We’ve long been aware of the disparities in access to paid sick days in this country. This week, the Institute for Women’s Policy Research (IWPR) released a new analysis that provides a clear and up-to-date picture of just how stark the differences are — across ethnicity, occupation, wages and hours worked. The findings confirm that a national paid sick days standard is badly needed.
Some of the disparities are depressingly familiar. As we’ve written before, Latino workers have significantly lower rates of access to paid sick days than the workforce as a whole, and IWPR’s new analysis finds that little has changed: Only 47 percent of Latinos have paid sick days, compared to 61 percent of the total workforce.
Similarly, we’ve known that disparities in workers’ access to paid sick days vary by occupation, with significant implications for public health. IWPR’s analysis shows that access remains alarmingly low in occupations that require frequent contact with the public: Only 24 percent of food preparation and service workers, 31 percent of personal care and service workers (such as child care workers), and 48 percent of workers in sales and related occupations have paid sick days.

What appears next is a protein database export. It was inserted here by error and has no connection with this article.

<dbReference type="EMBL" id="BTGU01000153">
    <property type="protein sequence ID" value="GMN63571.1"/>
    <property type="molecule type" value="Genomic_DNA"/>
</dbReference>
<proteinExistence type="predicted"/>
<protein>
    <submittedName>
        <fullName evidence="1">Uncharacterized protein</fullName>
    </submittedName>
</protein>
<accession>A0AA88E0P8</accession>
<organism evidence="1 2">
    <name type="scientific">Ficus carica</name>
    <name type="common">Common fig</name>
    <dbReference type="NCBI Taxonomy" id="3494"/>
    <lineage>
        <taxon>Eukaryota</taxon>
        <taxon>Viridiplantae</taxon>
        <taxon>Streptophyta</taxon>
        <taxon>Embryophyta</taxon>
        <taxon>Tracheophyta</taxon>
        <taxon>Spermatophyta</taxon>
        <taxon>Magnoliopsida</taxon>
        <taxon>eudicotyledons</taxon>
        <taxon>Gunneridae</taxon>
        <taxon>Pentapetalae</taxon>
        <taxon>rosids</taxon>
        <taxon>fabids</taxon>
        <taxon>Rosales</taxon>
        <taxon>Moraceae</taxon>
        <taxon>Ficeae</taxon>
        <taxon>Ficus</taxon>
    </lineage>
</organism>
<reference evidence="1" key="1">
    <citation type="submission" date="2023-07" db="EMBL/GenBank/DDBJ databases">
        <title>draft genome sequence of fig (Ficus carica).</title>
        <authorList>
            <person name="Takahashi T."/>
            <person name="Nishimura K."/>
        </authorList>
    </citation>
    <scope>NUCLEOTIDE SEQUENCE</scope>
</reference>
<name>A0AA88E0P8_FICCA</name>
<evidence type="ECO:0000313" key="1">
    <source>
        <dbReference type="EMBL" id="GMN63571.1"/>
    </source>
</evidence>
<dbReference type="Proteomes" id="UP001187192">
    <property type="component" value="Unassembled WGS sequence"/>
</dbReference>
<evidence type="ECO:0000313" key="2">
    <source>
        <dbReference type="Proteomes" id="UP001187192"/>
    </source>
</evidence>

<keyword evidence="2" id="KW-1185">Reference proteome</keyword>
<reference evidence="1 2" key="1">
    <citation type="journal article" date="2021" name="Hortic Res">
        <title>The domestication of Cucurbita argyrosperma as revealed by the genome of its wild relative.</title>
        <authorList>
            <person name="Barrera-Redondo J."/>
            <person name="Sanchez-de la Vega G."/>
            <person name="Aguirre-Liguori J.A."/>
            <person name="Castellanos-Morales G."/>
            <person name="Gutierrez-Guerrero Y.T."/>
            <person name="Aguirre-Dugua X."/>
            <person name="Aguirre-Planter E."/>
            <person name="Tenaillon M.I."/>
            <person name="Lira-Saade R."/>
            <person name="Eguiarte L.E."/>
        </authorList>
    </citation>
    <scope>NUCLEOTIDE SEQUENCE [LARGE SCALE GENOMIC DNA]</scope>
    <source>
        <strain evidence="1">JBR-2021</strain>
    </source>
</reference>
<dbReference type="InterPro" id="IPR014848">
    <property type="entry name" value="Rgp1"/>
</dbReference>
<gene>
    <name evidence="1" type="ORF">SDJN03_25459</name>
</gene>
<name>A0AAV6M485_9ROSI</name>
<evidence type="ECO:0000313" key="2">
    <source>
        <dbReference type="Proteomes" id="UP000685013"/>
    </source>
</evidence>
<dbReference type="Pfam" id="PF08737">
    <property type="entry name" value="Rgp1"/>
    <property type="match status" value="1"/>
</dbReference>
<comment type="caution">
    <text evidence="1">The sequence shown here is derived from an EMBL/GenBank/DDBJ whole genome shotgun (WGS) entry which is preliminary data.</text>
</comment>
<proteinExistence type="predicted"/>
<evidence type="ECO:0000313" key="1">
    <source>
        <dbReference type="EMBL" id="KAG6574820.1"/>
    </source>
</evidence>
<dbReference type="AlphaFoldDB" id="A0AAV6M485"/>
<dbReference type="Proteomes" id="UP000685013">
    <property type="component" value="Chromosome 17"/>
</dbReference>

IWPR’s analysis also affirms fundamental inequities in paid sick days access by income, demonstrating that the workers who are least likely to have paid sick days are also those who can least afford to take an unpaid day off when they catch a cold or a child gets sick. According to IWPR, 83 percent of workers who are paid $65,000 or more annually have paid sick days, but just 28 percent of workers who are paid less than $20,000 per year can earn them.
The analysis also reveals new details about the gap in access between part-time and full-time workers. Seventy percent of full-time workers (those who work 35 or more hours per week) earn paid sick days, compared to less than 11 percent of those who work fewer than 20 hours per week. This means that people who have to piece together multiple part-time jobs to make ends meet are highly unlikely to earn paid sick days at any of their jobs — adding unnecessary pressure and financial strain.
The disparities highlighted by IWPR this week make even clearer the need for public policy standards that guarantee all workers can earn the time they need to care for their health and their families without sacrificing their jobs or economic security. States and cities continue to make progress, but a federal standard is what America’s working families truly need.